- in Computer , Gear by Bobby Owsinski
Get Your Computer Connectors Ready Because Here Comes USB4
I can hear you now after you’ve read the title. “Oh, no! Not another connector!!” It’s not as bad as it sounds. Yes, USB4 is coming, but thankfully it’s going to use the same USB-C-style connector that most new computers and connected devices are using. Although we all have plenty of peripherals that still use the ancient USB-A protocol and connector, you have to admit that the sleek reversible USB-C beats it in every way, and that’s not all.
The big thing about USB4 is that threatens to combine the USB and Thunderbolt spec into one, so we’re starting to get rid of the confusion of what the cable can support. And the new spec has a data rate of 20Gbps, with an option to go to 40Gbps, which is the data rate of Thunderbolt 3 and 4. Plus a new “Version 2.0” that is due out soon will up the data rate to a potential 80Gbps, which means blazing fast data transfer.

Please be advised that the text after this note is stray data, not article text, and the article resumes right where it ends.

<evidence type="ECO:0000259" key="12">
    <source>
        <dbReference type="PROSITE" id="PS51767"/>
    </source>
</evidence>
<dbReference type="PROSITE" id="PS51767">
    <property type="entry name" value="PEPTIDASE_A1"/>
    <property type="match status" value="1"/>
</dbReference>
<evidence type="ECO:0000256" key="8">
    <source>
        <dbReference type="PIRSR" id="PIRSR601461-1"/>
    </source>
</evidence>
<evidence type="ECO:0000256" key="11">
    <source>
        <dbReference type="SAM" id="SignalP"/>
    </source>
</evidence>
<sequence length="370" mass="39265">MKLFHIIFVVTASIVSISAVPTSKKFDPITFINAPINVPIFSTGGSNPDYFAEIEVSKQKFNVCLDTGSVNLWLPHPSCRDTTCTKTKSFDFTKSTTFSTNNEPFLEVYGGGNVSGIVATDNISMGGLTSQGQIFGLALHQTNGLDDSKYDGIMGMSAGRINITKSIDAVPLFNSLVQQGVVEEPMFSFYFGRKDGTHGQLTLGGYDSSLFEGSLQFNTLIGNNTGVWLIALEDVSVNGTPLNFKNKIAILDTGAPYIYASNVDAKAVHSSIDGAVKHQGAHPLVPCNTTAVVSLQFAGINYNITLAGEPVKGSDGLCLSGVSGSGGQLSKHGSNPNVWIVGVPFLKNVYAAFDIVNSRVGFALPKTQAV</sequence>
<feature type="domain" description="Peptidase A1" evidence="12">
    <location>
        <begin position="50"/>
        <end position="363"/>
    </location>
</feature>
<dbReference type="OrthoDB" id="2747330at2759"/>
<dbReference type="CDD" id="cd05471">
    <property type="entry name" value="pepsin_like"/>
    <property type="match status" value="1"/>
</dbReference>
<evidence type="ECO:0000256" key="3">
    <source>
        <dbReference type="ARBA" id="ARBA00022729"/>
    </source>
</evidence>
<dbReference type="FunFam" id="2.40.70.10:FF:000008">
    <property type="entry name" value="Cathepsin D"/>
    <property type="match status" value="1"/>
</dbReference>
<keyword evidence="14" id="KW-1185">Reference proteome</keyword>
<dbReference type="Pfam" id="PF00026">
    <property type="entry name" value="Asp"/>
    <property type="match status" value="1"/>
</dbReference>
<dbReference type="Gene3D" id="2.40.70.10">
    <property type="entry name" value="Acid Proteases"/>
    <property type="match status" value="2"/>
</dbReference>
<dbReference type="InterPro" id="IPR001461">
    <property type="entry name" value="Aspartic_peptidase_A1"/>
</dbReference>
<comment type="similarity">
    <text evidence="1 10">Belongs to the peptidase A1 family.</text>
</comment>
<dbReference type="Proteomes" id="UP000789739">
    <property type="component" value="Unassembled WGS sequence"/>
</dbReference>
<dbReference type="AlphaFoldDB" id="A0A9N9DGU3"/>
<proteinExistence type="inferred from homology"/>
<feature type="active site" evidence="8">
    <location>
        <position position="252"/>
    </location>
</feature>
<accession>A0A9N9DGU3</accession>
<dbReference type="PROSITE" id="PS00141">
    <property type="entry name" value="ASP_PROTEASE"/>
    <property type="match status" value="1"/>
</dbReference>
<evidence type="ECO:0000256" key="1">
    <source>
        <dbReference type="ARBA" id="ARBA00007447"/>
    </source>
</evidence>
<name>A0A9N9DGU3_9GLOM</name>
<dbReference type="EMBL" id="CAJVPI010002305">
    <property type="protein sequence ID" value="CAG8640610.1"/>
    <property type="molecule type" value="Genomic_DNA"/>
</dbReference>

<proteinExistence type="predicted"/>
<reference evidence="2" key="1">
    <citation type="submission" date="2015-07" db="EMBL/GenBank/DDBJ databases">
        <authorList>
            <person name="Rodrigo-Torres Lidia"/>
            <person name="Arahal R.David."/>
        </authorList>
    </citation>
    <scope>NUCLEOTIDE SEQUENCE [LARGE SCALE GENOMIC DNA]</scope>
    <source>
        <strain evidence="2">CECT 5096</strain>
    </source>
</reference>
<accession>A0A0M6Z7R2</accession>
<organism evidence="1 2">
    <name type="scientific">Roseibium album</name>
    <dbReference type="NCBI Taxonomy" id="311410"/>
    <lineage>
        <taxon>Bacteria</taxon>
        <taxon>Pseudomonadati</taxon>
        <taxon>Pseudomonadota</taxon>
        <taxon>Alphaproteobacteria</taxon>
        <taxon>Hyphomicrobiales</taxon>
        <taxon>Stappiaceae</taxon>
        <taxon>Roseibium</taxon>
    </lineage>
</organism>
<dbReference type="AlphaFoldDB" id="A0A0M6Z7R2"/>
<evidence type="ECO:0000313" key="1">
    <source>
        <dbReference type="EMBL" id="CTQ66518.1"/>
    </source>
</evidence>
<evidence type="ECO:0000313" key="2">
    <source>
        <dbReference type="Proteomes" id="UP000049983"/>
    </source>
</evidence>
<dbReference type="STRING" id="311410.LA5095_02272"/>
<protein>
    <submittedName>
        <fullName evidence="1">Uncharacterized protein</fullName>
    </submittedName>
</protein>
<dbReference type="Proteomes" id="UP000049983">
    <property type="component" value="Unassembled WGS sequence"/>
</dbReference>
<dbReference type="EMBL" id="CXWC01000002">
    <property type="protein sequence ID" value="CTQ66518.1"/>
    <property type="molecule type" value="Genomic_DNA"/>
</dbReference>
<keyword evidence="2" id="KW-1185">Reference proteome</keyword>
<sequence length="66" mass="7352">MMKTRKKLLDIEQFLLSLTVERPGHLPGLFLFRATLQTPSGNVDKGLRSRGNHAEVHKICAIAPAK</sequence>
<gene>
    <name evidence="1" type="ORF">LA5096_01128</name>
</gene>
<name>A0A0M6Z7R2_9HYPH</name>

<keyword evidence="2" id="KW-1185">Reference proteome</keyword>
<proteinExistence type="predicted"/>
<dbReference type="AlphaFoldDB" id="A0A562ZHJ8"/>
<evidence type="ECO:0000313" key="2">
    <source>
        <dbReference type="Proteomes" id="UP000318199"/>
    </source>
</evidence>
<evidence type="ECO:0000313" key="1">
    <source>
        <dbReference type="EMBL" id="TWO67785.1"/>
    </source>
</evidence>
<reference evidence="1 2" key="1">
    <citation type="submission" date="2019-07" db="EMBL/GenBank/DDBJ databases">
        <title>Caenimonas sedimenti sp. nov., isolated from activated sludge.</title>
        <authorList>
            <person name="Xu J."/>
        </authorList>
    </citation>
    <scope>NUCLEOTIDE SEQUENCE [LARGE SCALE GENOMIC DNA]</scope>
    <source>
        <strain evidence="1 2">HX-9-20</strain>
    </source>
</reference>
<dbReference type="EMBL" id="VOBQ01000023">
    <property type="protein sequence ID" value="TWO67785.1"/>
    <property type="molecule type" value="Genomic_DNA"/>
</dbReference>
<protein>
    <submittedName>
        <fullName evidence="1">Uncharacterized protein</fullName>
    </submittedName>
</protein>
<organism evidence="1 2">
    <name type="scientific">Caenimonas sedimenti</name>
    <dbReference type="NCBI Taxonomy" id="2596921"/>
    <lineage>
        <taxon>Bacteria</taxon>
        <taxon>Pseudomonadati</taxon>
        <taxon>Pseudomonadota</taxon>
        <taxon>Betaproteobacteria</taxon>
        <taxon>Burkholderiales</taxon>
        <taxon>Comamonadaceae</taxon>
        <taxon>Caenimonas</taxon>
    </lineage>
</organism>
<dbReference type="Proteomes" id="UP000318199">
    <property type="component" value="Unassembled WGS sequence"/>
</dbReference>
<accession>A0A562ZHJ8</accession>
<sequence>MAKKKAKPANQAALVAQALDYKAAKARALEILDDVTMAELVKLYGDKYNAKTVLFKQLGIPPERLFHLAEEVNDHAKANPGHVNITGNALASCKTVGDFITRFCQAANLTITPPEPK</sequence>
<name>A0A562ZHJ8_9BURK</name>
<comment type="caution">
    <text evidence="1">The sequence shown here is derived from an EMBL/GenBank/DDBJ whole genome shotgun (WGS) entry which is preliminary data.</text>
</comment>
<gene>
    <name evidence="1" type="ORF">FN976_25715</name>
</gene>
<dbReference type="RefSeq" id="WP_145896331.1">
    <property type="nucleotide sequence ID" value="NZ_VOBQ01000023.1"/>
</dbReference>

Does that mean that Thunderbolt 4 will go away? Apparently not as it always has a data rate of 40Gbps plus higher bandwidth that allows for more high-resolution monitors to be connected, and it can supply twice the power as well. But that’s not required in most cases anyway.
Now when you read this in-depth article about the spec, I bet your eyes will glaze over unless you’re a computer hardware engineer. Just keep in mind that the bottom line is that we’re slowly moving towards a standard connector with a standard capability. Even though USB4 we won’t be there yet, we’re finally getting close to that ideal.
What does that mean for audio? Probably not much in that most larger systems are already running on Thunderbolt 3 or 4, which means there’s plenty of bandwidth for huge sessions without so much as a hiccup. I know that some power users in film post can get up to the 500 track mark, and they’ve been doing just fine with what’s been available for a few years now.
To me, the exciting part is that we’re moving to a universal connector, and even though it’s not here yet, connecting gear to our DAW will continue to get easier and easier (at least on the hardware side of things).